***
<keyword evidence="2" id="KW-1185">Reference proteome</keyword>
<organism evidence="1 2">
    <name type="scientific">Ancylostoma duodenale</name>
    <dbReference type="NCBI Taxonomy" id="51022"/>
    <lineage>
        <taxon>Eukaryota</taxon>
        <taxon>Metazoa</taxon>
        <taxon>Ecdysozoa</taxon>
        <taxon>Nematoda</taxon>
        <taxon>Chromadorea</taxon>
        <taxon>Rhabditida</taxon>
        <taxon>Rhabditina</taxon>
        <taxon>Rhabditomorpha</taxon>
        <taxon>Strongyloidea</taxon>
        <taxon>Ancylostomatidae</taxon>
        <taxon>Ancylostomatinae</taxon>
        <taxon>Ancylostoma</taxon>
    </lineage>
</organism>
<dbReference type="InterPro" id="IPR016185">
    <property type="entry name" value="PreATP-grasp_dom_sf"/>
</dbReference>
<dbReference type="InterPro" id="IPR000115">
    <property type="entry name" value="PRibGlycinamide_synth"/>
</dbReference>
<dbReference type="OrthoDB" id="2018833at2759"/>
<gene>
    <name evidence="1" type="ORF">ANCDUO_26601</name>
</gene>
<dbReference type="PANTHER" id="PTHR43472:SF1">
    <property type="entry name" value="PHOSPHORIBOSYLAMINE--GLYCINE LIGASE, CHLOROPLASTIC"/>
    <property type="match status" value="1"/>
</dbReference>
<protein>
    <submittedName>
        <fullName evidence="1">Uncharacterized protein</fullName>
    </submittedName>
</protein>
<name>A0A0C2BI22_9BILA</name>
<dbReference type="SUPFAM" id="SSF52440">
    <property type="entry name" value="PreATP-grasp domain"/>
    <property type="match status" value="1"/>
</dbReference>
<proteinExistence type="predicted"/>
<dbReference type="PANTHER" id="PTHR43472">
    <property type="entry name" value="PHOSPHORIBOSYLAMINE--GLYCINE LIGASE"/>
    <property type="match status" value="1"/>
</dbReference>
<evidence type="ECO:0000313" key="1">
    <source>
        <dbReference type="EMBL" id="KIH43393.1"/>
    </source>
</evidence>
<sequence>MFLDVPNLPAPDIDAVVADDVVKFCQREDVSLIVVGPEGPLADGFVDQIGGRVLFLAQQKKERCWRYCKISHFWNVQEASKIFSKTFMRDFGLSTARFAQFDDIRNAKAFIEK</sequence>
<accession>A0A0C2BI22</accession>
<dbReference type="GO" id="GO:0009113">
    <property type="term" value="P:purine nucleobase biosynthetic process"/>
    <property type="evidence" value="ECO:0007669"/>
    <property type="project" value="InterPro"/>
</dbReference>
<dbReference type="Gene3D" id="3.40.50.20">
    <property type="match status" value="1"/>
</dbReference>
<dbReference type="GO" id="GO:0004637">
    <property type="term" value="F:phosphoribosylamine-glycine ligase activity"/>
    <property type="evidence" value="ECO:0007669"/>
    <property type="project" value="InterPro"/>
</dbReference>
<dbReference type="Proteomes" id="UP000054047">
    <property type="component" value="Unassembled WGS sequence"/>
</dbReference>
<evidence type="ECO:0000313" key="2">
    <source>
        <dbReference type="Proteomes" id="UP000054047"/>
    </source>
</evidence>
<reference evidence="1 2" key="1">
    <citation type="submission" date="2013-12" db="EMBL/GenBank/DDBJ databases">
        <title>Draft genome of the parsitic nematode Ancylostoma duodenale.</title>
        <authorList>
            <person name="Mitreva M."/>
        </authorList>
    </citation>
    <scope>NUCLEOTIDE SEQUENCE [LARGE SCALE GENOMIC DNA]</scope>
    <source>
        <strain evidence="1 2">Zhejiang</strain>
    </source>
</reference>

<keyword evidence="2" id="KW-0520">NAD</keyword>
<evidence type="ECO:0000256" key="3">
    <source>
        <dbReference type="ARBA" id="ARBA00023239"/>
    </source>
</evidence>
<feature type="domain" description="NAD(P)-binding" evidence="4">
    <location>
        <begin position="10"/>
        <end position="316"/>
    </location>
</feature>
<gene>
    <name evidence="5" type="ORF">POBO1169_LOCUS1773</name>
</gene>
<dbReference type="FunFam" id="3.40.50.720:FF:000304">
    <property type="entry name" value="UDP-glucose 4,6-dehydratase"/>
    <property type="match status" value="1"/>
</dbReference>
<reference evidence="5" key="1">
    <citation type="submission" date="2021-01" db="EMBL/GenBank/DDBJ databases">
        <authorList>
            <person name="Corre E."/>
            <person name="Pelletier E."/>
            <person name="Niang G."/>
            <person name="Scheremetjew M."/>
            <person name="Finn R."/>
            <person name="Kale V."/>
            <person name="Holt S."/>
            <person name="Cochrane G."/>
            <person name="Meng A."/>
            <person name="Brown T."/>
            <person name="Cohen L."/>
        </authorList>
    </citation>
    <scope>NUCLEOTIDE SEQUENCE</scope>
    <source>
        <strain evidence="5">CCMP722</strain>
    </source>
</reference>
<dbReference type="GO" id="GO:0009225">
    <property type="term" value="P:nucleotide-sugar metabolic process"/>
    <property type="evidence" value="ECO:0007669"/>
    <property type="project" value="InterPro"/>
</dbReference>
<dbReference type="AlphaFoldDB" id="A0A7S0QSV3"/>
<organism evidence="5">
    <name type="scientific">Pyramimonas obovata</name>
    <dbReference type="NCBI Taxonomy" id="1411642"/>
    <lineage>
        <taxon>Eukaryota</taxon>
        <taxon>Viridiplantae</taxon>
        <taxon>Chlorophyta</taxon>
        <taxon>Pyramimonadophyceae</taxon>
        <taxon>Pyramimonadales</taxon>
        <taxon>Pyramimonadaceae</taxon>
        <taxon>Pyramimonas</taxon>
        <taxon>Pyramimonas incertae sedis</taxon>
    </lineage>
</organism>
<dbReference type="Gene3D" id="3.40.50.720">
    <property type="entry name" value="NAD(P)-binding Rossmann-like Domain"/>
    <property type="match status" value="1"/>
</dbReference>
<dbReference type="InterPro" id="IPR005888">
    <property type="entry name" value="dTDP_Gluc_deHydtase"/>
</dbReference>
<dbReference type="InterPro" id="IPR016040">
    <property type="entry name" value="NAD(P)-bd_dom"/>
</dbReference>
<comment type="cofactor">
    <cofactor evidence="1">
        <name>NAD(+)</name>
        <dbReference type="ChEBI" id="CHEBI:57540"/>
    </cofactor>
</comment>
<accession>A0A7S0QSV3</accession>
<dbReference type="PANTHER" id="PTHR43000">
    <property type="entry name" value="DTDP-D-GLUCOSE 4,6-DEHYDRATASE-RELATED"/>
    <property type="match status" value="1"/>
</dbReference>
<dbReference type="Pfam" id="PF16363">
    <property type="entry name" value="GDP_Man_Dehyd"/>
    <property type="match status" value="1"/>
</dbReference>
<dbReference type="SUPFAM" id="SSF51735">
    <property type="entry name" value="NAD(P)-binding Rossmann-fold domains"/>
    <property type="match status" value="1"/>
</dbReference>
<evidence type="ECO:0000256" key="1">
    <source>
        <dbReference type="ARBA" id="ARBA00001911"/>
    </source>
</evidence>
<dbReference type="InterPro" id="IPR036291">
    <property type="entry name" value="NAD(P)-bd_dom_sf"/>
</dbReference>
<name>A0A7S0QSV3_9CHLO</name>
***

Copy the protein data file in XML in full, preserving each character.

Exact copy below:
<keyword evidence="2" id="KW-1185">Reference proteome</keyword>
<organism evidence="1 2">
    <name type="scientific">Ancylostoma duodenale</name>
    <dbReference type="NCBI Taxonomy" id="51022"/>
    <lineage>
        <taxon>Eukaryota</taxon>
        <taxon>Metazoa</taxon>
        <taxon>Ecdysozoa</taxon>
        <taxon>Nematoda</taxon>
        <taxon>Chromadorea</taxon>
        <taxon>Rhabditida</taxon>
        <taxon>Rhabditina</taxon>
        <taxon>Rhabditomorpha</taxon>
        <taxon>Strongyloidea</taxon>
        <taxon>Ancylostomatidae</taxon>
        <taxon>Ancylostomatinae</taxon>
        <taxon>Ancylostoma</taxon>
    </lineage>
</organism>
<dbReference type="InterPro" id="IPR016185">
    <property type="entry name" value="PreATP-grasp_dom_sf"/>
</dbReference>
<dbReference type="InterPro" id="IPR000115">
    <property type="entry name" value="PRibGlycinamide_synth"/>
</dbReference>
<dbReference type="OrthoDB" id="2018833at2759"/>
<gene>
    <name evidence="1" type="ORF">ANCDUO_26601</name>
</gene>
<dbReference type="PANTHER" id="PTHR43472:SF1">
    <property type="entry name" value="PHOSPHORIBOSYLAMINE--GLYCINE LIGASE, CHLOROPLASTIC"/>
    <property type="match status" value="1"/>
</dbReference>
<protein>
    <submittedName>
        <fullName evidence="1">Uncharacterized protein</fullName>
    </submittedName>
</protein>
<name>A0A0C2BI22_9BILA</name>
<dbReference type="SUPFAM" id="SSF52440">
    <property type="entry name" value="PreATP-grasp domain"/>
    <property type="match status" value="1"/>
</dbReference>
<proteinExistence type="predicted"/>
<dbReference type="PANTHER" id="PTHR43472">
    <property type="entry name" value="PHOSPHORIBOSYLAMINE--GLYCINE LIGASE"/>
    <property type="match status" value="1"/>
</dbReference>
<evidence type="ECO:0000313" key="1">
    <source>
        <dbReference type="EMBL" id="KIH43393.1"/>
    </source>
</evidence>
<sequence>MFLDVPNLPAPDIDAVVADDVVKFCQREDVSLIVVGPEGPLADGFVDQIGGRVLFLAQQKKERCWRYCKISHFWNVQEASKIFSKTFMRDFGLSTARFAQFDDIRNAKAFIEK</sequence>
<accession>A0A0C2BI22</accession>
<dbReference type="GO" id="GO:0009113">
    <property type="term" value="P:purine nucleobase biosynthetic process"/>
    <property type="evidence" value="ECO:0007669"/>
    <property type="project" value="InterPro"/>
</dbReference>
<dbReference type="Gene3D" id="3.40.50.20">
    <property type="match status" value="1"/>
</dbReference>
<dbReference type="GO" id="GO:0004637">
    <property type="term" value="F:phosphoribosylamine-glycine ligase activity"/>
    <property type="evidence" value="ECO:0007669"/>
    <property type="project" value="InterPro"/>
</dbReference>
<dbReference type="Proteomes" id="UP000054047">
    <property type="component" value="Unassembled WGS sequence"/>
</dbReference>
<evidence type="ECO:0000313" key="2">
    <source>
        <dbReference type="Proteomes" id="UP000054047"/>
    </source>
</evidence>
<reference evidence="1 2" key="1">
    <citation type="submission" date="2013-12" db="EMBL/GenBank/DDBJ databases">
        <title>Draft genome of the parsitic nematode Ancylostoma duodenale.</title>
        <authorList>
            <person name="Mitreva M."/>
        </authorList>
    </citation>
    <scope>NUCLEOTIDE SEQUENCE [LARGE SCALE GENOMIC DNA]</scope>
    <source>
        <strain evidence="1 2">Zhejiang</strain>
    </source>
</reference>

<keyword evidence="2" id="KW-0520">NAD</keyword>
<evidence type="ECO:0000256" key="3">
    <source>
        <dbReference type="ARBA" id="ARBA00023239"/>
    </source>
</evidence>
<feature type="domain" description="NAD(P)-binding" evidence="4">
    <location>
        <begin position="10"/>
        <end position="316"/>
    </location>
</feature>
<gene>
    <name evidence="5" type="ORF">POBO1169_LOCUS1773</name>
</gene>
<dbReference type="FunFam" id="3.40.50.720:FF:000304">
    <property type="entry name" value="UDP-glucose 4,6-dehydratase"/>
    <property type="match status" value="1"/>
</dbReference>
<reference evidence="5" key="1">
    <citation type="submission" date="2021-01" db="EMBL/GenBank/DDBJ databases">
        <authorList>
            <person name="Corre E."/>
            <person name="Pelletier E."/>
            <person name="Niang G."/>
            <person name="Scheremetjew M."/>
            <person name="Finn R."/>
            <person name="Kale V."/>
            <person name="Holt S."/>
            <person name="Cochrane G."/>
            <person name="Meng A."/>
            <person name="Brown T."/>
            <person name="Cohen L."/>
        </authorList>
    </citation>
    <scope>NUCLEOTIDE SEQUENCE</scope>
    <source>
        <strain evidence="5">CCMP722</strain>
    </source>
</reference>
<dbReference type="GO" id="GO:0009225">
    <property type="term" value="P:nucleotide-sugar metabolic process"/>
    <property type="evidence" value="ECO:0007669"/>
    <property type="project" value="InterPro"/>
</dbReference>
<dbReference type="AlphaFoldDB" id="A0A7S0QSV3"/>
<organism evidence="5">
    <name type="scientific">Pyramimonas obovata</name>
    <dbReference type="NCBI Taxonomy" id="1411642"/>
    <lineage>
        <taxon>Eukaryota</taxon>
        <taxon>Viridiplantae</taxon>
        <taxon>Chlorophyta</taxon>
        <taxon>Pyramimonadophyceae</taxon>
        <taxon>Pyramimonadales</taxon>
        <taxon>Pyramimonadaceae</taxon>
        <taxon>Pyramimonas</taxon>
        <taxon>Pyramimonas incertae sedis</taxon>
    </lineage>
</organism>
<dbReference type="Gene3D" id="3.40.50.720">
    <property type="entry name" value="NAD(P)-binding Rossmann-like Domain"/>
    <property type="match status" value="1"/>
</dbReference>
<dbReference type="InterPro" id="IPR005888">
    <property type="entry name" value="dTDP_Gluc_deHydtase"/>
</dbReference>
<dbReference type="InterPro" id="IPR016040">
    <property type="entry name" value="NAD(P)-bd_dom"/>
</dbReference>
<comment type="cofactor">
    <cofactor evidence="1">
        <name>NAD(+)</name>
        <dbReference type="ChEBI" id="CHEBI:57540"/>
    </cofactor>
</comment>
<accession>A0A7S0QSV3</accession>
<dbReference type="PANTHER" id="PTHR43000">
    <property type="entry name" value="DTDP-D-GLUCOSE 4,6-DEHYDRATASE-RELATED"/>
    <property type="match status" value="1"/>
</dbReference>
<dbReference type="Pfam" id="PF16363">
    <property type="entry name" value="GDP_Man_Dehyd"/>
    <property type="match status" value="1"/>
</dbReference>
<dbReference type="SUPFAM" id="SSF51735">
    <property type="entry name" value="NAD(P)-binding Rossmann-fold domains"/>
    <property type="match status" value="1"/>
</dbReference>
<evidence type="ECO:0000256" key="1">
    <source>
        <dbReference type="ARBA" id="ARBA00001911"/>
    </source>
</evidence>
<dbReference type="InterPro" id="IPR036291">
    <property type="entry name" value="NAD(P)-bd_dom_sf"/>
</dbReference>
<name>A0A7S0QSV3_9CHLO</name>